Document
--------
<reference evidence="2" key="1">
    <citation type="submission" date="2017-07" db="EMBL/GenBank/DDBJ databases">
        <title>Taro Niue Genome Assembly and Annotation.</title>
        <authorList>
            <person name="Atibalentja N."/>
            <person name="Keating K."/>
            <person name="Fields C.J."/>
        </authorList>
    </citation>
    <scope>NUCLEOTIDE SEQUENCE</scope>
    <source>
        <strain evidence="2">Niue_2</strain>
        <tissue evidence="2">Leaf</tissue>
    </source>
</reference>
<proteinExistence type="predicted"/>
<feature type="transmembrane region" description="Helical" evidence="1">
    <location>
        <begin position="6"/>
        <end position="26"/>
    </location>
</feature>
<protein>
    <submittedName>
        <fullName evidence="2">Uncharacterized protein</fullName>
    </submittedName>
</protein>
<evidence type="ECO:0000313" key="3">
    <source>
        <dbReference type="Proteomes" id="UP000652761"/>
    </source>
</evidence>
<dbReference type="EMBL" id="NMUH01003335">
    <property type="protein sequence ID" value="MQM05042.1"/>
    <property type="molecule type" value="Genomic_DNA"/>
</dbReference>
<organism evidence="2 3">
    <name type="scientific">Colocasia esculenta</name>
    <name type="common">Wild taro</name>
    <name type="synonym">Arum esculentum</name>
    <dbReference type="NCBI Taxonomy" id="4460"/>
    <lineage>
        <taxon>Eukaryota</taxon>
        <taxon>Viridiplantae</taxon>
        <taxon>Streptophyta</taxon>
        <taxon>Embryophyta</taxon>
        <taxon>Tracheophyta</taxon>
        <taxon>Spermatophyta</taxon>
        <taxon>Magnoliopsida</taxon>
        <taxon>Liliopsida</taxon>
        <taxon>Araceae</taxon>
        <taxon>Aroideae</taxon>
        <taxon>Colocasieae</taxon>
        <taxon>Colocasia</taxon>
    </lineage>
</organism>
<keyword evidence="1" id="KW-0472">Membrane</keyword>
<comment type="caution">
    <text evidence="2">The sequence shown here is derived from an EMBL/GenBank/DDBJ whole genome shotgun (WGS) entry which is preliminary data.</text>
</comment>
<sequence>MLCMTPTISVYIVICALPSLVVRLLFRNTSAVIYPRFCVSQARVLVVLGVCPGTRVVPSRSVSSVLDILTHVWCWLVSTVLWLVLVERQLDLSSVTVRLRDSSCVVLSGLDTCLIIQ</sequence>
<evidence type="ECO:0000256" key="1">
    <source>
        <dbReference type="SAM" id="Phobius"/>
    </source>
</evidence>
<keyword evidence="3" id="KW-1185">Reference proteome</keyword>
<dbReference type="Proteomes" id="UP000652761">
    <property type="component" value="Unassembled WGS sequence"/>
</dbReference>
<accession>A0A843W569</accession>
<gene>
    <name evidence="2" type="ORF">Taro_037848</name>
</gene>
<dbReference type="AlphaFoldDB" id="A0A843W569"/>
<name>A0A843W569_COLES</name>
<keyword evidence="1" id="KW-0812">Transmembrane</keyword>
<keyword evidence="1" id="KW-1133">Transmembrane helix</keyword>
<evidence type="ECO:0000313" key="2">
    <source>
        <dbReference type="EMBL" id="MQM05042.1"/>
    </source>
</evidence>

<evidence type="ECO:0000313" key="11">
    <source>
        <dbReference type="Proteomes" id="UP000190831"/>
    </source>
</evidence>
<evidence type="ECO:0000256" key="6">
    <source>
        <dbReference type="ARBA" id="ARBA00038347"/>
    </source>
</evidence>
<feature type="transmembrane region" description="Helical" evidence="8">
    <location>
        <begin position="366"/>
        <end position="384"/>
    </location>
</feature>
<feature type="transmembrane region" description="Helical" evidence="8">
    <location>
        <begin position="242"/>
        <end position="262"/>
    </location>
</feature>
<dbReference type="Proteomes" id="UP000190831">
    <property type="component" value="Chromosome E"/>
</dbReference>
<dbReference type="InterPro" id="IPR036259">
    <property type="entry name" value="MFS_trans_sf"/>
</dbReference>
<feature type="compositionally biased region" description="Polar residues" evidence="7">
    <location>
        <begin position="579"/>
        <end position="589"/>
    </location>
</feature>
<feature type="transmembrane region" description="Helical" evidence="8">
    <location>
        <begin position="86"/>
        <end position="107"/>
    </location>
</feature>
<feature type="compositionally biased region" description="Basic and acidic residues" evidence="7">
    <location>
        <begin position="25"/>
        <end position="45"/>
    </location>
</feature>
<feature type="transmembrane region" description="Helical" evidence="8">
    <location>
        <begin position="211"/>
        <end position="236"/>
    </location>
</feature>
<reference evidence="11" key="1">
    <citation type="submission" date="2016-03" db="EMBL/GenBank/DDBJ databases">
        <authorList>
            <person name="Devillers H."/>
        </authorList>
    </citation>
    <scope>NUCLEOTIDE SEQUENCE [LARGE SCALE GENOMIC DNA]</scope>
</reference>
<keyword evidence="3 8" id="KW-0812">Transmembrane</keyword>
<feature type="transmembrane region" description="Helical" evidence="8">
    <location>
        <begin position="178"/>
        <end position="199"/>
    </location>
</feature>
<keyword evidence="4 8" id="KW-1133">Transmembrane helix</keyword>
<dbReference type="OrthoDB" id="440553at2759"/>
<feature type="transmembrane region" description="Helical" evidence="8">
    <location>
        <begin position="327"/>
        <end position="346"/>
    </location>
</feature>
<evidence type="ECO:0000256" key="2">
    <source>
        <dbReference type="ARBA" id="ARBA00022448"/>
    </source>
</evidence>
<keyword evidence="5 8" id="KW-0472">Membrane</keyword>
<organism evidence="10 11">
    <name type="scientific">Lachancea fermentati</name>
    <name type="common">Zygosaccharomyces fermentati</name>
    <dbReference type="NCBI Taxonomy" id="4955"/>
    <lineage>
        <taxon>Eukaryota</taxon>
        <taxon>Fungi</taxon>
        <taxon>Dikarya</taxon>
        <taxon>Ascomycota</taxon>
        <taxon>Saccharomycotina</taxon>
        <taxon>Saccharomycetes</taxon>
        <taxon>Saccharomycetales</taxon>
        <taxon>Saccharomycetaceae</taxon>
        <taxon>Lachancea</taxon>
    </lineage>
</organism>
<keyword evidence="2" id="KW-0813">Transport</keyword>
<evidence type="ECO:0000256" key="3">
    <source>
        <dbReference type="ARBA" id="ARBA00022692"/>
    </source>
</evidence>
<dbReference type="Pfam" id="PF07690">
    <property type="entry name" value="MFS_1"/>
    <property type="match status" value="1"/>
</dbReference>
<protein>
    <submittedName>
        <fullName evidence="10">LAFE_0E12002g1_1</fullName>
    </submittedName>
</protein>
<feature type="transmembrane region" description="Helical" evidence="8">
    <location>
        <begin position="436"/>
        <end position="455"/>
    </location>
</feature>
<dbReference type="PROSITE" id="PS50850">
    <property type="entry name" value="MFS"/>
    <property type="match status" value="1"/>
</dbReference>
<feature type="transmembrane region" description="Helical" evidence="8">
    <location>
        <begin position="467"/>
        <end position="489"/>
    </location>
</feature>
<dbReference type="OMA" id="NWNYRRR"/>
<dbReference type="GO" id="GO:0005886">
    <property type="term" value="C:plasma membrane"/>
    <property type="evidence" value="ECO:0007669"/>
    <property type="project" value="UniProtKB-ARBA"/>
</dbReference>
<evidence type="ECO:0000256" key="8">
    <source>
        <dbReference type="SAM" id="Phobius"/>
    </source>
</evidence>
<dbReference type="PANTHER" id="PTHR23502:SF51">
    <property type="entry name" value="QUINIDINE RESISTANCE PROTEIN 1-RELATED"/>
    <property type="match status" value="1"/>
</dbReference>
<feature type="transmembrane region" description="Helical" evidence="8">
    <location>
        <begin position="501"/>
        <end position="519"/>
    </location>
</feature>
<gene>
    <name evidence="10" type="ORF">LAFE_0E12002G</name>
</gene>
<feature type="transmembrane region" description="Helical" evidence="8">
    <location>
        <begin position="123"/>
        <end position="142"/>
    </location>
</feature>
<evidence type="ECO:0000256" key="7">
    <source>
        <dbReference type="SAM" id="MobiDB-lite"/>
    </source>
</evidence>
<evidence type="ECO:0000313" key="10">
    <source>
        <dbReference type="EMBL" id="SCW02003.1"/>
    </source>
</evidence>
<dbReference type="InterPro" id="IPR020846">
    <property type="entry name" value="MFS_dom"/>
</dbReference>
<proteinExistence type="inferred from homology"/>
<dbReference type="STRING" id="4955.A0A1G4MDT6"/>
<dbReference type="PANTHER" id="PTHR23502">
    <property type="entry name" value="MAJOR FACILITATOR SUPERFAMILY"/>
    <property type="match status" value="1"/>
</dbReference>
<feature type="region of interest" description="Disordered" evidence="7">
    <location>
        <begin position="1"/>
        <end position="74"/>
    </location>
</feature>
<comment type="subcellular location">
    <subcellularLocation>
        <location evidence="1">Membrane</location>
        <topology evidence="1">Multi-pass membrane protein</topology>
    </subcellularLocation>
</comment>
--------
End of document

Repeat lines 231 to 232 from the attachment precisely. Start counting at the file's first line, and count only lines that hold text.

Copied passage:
    </location>
</feature>